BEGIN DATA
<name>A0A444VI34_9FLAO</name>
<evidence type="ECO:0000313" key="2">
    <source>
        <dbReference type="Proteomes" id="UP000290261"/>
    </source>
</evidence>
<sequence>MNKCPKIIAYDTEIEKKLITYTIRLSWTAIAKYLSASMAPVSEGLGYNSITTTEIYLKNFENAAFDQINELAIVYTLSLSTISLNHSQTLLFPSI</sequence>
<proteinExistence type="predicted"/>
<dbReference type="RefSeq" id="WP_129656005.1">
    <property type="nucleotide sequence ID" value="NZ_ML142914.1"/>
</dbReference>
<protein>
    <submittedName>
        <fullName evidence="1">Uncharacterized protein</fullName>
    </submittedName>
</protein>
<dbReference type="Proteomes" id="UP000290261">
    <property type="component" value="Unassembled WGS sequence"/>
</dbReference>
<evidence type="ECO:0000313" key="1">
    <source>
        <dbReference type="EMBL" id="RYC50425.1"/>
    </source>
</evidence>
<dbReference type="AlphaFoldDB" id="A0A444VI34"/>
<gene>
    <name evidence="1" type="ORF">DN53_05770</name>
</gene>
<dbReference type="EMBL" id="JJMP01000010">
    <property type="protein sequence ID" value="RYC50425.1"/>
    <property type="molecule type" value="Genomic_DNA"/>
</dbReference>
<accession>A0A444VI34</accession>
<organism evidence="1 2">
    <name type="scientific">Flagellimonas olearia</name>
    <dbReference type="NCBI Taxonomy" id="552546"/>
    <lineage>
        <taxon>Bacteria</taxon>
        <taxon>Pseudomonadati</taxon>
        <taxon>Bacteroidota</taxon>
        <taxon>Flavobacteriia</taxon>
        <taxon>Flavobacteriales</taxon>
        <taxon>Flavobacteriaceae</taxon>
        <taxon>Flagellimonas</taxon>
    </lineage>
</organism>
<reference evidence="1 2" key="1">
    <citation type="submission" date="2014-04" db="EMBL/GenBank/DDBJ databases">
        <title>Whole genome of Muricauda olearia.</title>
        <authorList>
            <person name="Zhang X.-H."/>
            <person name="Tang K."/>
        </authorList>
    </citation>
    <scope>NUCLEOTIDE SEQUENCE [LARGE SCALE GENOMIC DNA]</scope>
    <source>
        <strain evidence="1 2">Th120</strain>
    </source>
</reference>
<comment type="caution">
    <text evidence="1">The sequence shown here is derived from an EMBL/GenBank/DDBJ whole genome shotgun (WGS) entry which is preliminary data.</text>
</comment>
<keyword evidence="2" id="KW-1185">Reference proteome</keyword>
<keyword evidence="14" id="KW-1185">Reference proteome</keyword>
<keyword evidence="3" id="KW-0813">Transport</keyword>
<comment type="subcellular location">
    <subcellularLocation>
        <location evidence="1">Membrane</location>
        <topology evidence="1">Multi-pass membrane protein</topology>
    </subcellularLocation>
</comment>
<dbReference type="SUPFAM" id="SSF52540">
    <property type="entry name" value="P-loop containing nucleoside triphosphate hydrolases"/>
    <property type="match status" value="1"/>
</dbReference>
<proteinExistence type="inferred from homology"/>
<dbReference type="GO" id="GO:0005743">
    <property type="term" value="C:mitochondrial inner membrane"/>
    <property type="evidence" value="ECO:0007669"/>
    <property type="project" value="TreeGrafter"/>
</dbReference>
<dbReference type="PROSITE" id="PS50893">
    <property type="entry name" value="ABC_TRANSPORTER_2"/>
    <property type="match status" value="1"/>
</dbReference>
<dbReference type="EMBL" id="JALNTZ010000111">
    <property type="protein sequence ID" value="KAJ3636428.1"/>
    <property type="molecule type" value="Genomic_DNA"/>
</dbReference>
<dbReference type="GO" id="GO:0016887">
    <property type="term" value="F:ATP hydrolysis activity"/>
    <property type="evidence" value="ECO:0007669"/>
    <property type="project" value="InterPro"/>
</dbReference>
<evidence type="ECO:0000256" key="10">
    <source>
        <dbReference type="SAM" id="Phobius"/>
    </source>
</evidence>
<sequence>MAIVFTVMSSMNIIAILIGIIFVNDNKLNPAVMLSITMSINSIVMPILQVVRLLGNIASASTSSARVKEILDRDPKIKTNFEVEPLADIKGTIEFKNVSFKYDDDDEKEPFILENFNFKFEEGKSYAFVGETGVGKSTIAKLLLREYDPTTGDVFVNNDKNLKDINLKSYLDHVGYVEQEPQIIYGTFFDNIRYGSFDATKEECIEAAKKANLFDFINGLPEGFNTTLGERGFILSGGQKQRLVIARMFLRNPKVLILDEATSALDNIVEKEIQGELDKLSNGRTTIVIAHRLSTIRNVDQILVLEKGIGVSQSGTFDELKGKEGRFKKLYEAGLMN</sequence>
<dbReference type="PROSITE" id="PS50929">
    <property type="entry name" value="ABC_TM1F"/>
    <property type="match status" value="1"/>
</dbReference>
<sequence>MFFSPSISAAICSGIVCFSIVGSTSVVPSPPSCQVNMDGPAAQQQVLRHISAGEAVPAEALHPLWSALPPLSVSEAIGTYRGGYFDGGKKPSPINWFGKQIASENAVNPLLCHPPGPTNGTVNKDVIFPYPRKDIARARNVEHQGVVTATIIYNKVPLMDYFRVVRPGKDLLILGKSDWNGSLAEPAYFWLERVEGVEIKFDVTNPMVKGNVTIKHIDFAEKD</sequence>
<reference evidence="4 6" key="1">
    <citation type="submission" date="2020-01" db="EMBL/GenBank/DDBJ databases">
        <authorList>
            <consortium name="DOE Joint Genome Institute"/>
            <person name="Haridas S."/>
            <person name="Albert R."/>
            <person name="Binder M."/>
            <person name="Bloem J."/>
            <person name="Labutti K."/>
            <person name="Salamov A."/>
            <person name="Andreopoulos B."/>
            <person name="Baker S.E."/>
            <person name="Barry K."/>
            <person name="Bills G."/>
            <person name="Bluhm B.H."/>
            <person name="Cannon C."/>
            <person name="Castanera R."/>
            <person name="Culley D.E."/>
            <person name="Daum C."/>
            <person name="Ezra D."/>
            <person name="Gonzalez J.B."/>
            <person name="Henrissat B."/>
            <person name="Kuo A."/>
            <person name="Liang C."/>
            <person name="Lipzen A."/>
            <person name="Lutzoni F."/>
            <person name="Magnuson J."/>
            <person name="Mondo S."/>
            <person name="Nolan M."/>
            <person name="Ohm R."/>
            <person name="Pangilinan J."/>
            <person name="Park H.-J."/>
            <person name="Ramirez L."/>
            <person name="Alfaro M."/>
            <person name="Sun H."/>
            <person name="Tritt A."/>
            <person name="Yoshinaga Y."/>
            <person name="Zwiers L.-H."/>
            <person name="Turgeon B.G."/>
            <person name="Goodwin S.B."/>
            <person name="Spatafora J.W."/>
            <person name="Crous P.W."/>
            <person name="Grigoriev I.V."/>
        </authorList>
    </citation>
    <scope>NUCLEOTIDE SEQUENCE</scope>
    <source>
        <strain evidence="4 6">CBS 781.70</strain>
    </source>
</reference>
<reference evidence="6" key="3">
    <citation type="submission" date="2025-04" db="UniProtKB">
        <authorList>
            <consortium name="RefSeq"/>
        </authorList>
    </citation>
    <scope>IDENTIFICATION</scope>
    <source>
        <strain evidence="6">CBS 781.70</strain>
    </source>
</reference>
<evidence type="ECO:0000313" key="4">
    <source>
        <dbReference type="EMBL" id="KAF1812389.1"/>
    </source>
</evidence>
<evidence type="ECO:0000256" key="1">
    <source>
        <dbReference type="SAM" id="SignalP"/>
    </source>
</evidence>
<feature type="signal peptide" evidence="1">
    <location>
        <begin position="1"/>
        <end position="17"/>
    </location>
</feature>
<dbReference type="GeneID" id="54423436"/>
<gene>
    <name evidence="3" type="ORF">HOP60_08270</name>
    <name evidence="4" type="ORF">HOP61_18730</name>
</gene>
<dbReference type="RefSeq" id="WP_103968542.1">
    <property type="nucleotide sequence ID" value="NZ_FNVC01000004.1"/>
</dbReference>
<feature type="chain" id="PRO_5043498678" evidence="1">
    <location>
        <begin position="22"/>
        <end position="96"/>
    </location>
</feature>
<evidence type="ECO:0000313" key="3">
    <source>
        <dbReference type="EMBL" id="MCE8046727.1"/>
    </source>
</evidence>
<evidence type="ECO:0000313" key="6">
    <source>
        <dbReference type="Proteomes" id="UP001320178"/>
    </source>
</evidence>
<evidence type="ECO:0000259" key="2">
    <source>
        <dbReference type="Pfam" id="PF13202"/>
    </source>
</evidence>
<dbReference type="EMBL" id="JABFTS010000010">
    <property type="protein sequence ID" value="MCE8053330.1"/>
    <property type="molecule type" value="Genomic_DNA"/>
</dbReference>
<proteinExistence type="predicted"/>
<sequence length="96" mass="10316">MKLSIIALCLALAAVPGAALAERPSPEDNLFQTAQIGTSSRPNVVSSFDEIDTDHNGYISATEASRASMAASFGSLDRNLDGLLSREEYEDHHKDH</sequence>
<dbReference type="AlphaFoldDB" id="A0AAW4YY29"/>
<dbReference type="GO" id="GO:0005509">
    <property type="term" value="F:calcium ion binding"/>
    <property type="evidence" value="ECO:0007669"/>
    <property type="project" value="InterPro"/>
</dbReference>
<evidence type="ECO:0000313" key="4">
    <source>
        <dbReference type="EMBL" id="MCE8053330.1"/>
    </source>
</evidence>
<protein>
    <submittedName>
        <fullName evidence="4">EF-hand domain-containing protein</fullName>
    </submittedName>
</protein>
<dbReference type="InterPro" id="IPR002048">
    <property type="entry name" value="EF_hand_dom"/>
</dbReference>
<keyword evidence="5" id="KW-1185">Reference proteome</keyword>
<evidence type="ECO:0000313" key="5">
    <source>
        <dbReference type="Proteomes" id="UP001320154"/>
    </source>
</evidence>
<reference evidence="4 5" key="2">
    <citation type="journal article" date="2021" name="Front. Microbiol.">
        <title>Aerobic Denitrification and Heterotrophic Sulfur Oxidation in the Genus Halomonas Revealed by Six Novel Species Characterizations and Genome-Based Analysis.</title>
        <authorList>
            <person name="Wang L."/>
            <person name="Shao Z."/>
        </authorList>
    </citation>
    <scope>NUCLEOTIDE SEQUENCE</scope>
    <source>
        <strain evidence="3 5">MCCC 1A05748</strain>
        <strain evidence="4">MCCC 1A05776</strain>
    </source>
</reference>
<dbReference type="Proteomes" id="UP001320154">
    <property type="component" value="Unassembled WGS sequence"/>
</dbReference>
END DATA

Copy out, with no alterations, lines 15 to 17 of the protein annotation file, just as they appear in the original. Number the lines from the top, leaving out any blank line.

    </submittedName>
</protein>
<dbReference type="Proteomes" id="UP000290261">